Minister of the Environment and Housing, the Hon. Romauld S. Ferreira joined the Atlantis Blue Project Foundation and The Nature Conservancy (TNC) at the Crush Theater, Atlantis, Paradise Island, to view a December 8 screening of ‘Chasing Corals’ — a documentary exploring why coral reefs are not thriving in their marine habitats and instead are dying early because of climate change. The Nature Conservancy’s Director Shenique Smith described ‘Chasing Corals’ as “an ocean adventure film that reveals the story of a team of photographers, scientists, and other experts who discover and try to capture one of the world’s largest coral bleaching events.” She added that the documentary can be followed on social media (#chasingcorals and #naturecaribbean). Minister Ferreira encouraged Bahamians to embrace every opportunity to connect with the environment.
He noted, “Everybody in this country knows that as a nation, we have a deficit. When I say ‘deficit’, I mean we have a ‘national deficit’. Most countries around the world also operate from the perspective of a national deficit. In our country as individuals, we have what I call ‘a deficit of spirit’. When I say a deficit of spirit, I mean we aren’t really connected to each other, and we aren’t really connected to the environment. “This is a travesty because the truth of the matter is that we really are. This is why it’s such a pleasure to be here with all of you because somewhere inside of all of you, there is an innate sense that you are connected, which is what drives you to service,” said Minister Ferreira. “I am the Minister of the Environment and Housing, and when you really look at it, our Ministry is responsible for the well-being of our citizens.” Minister Ferreira further explained the challenges of the Ministry of the Environment: that according to the Department of Statistics, Bahamian households on average are headed by single women, who typically earn about $17,000 or less a year, and are raising children without the added support of their children’s father.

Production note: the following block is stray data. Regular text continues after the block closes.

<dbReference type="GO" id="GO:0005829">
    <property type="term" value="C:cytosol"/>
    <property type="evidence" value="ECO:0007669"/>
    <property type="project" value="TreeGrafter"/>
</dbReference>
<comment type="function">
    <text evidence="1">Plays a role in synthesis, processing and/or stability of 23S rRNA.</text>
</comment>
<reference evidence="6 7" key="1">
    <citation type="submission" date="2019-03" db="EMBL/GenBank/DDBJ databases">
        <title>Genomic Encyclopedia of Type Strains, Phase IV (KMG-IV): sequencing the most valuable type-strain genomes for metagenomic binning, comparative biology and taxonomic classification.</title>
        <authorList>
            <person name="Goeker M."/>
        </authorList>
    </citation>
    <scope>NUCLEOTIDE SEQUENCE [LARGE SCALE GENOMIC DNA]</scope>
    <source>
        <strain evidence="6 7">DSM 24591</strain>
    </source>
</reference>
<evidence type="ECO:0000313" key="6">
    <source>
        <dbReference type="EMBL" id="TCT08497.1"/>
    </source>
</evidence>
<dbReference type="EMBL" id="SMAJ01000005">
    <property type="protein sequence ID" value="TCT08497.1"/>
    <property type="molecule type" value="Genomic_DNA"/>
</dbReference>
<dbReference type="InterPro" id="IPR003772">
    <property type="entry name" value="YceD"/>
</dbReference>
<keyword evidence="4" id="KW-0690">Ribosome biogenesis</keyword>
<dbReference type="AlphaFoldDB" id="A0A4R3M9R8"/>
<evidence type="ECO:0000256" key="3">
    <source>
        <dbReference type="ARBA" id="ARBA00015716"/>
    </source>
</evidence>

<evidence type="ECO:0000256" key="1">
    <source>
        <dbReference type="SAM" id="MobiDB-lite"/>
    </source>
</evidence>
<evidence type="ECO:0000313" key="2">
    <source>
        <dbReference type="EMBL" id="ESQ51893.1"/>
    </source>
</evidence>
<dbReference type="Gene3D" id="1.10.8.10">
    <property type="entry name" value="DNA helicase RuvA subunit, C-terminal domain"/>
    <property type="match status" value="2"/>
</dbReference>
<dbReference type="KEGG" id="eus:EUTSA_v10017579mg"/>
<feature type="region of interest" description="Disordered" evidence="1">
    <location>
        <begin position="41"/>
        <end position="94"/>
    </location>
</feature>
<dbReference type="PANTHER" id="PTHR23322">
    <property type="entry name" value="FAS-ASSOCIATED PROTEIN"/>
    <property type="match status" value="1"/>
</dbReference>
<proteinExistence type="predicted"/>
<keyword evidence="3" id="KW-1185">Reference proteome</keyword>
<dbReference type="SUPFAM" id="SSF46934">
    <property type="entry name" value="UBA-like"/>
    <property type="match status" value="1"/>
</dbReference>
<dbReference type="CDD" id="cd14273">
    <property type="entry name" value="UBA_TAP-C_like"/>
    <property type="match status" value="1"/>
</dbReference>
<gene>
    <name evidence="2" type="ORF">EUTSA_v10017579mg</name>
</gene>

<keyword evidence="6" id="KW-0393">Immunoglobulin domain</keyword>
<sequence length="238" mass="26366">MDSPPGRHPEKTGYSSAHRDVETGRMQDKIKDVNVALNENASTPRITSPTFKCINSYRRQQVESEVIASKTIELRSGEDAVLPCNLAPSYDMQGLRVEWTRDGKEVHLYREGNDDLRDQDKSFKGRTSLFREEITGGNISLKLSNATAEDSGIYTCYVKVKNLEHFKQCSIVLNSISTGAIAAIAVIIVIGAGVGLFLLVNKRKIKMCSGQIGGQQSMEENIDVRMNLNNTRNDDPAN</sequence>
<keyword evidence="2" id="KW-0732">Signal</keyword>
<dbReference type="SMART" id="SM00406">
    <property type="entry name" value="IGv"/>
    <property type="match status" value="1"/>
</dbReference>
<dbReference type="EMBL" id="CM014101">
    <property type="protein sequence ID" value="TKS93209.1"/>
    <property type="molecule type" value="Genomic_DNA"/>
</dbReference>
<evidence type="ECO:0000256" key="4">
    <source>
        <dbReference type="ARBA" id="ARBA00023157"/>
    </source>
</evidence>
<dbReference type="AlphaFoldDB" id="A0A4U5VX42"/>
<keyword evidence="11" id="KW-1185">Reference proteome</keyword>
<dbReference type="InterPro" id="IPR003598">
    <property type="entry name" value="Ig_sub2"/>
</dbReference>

He asked how do we as a nation include these women and children to further engage in protecting their environment for their children and themselves? “Our challenge is how do we get the average household, the average person, the average Bahamian, to feel a greater connection to the environment, to care about it? How do we make that possible? Said Minister Ferreira. “Because we have taken on the challenge of improving the well-being of the citizens of The Bahamas, we’ve set about three very important initiatives which most of you would be aware of. One of them is the ‘New Providence Clean Up Campaign’, which is closely connected to the New Providence Landfill, which is accepting Expressions of Interest (EOI) right now to solve the chronic issues at the Landfill; the situation at Clifton Pier which warrants attention and concern and we are addressing it; and third but not least the legislative vacuum that we find ourselves in at the Ministry of the Environment.”
Minister Ferreira also spoke about the Ministry’s Tree Planting Initiative, as part of a global outreach to plant 25 million trees worldwide, of which The Bahamas has committed to planting 10,000 trees. He also addressed Rotarians at the Rotary Club of West Nassau, earlier that day, to gain their support for protection of the environment and for the Ministry’s programmes and initiatives.